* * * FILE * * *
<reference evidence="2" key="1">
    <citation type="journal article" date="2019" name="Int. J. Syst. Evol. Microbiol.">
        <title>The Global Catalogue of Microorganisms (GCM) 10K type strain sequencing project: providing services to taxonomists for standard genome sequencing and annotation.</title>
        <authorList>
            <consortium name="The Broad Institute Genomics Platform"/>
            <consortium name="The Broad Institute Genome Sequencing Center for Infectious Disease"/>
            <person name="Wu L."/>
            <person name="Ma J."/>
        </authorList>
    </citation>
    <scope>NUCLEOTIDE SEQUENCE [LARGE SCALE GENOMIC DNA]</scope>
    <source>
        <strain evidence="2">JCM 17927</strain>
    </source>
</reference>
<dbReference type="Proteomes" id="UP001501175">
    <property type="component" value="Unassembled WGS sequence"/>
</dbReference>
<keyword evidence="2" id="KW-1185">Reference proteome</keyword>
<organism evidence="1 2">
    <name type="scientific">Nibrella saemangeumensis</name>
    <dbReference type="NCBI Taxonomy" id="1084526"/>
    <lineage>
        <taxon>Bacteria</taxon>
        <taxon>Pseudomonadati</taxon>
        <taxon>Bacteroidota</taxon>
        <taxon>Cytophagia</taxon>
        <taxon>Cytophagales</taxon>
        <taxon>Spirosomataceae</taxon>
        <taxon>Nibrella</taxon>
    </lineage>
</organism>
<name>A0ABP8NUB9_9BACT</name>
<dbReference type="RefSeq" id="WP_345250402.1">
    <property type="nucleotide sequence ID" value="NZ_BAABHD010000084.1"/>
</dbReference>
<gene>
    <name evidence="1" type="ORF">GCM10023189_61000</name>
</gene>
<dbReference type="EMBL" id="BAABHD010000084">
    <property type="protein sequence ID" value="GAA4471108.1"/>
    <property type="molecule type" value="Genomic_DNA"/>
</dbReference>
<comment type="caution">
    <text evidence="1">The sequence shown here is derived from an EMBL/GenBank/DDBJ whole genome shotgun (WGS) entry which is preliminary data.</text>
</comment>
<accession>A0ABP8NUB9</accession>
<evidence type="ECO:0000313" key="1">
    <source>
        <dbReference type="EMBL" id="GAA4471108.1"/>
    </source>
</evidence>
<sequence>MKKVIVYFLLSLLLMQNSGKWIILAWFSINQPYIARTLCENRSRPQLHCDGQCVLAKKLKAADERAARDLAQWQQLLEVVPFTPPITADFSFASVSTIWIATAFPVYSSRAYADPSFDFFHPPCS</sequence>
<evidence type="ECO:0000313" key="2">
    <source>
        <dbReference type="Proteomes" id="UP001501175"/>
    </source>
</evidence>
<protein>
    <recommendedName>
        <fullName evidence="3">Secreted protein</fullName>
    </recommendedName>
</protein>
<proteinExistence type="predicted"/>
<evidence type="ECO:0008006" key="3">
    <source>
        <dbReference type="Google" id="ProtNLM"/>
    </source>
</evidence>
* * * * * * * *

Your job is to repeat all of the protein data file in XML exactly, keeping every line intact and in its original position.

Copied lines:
<reference evidence="2" key="1">
    <citation type="journal article" date="2019" name="Int. J. Syst. Evol. Microbiol.">
        <title>The Global Catalogue of Microorganisms (GCM) 10K type strain sequencing project: providing services to taxonomists for standard genome sequencing and annotation.</title>
        <authorList>
            <consortium name="The Broad Institute Genomics Platform"/>
            <consortium name="The Broad Institute Genome Sequencing Center for Infectious Disease"/>
            <person name="Wu L."/>
            <person name="Ma J."/>
        </authorList>
    </citation>
    <scope>NUCLEOTIDE SEQUENCE [LARGE SCALE GENOMIC DNA]</scope>
    <source>
        <strain evidence="2">JCM 17927</strain>
    </source>
</reference>
<dbReference type="Proteomes" id="UP001501175">
    <property type="component" value="Unassembled WGS sequence"/>
</dbReference>
<keyword evidence="2" id="KW-1185">Reference proteome</keyword>
<organism evidence="1 2">
    <name type="scientific">Nibrella saemangeumensis</name>
    <dbReference type="NCBI Taxonomy" id="1084526"/>
    <lineage>
        <taxon>Bacteria</taxon>
        <taxon>Pseudomonadati</taxon>
        <taxon>Bacteroidota</taxon>
        <taxon>Cytophagia</taxon>
        <taxon>Cytophagales</taxon>
        <taxon>Spirosomataceae</taxon>
        <taxon>Nibrella</taxon>
    </lineage>
</organism>
<name>A0ABP8NUB9_9BACT</name>
<dbReference type="RefSeq" id="WP_345250402.1">
    <property type="nucleotide sequence ID" value="NZ_BAABHD010000084.1"/>
</dbReference>
<gene>
    <name evidence="1" type="ORF">GCM10023189_61000</name>
</gene>
<dbReference type="EMBL" id="BAABHD010000084">
    <property type="protein sequence ID" value="GAA4471108.1"/>
    <property type="molecule type" value="Genomic_DNA"/>
</dbReference>
<comment type="caution">
    <text evidence="1">The sequence shown here is derived from an EMBL/GenBank/DDBJ whole genome shotgun (WGS) entry which is preliminary data.</text>
</comment>
<accession>A0ABP8NUB9</accession>
<evidence type="ECO:0000313" key="1">
    <source>
        <dbReference type="EMBL" id="GAA4471108.1"/>
    </source>
</evidence>
<sequence>MKKVIVYFLLSLLLMQNSGKWIILAWFSINQPYIARTLCENRSRPQLHCDGQCVLAKKLKAADERAARDLAQWQQLLEVVPFTPPITADFSFASVSTIWIATAFPVYSSRAYADPSFDFFHPPCS</sequence>
<evidence type="ECO:0000313" key="2">
    <source>
        <dbReference type="Proteomes" id="UP001501175"/>
    </source>
</evidence>
<protein>
    <recommendedName>
        <fullName evidence="3">Secreted protein</fullName>
    </recommendedName>
</protein>
<proteinExistence type="predicted"/>
<evidence type="ECO:0008006" key="3">
    <source>
        <dbReference type="Google" id="ProtNLM"/>
    </source>
</evidence>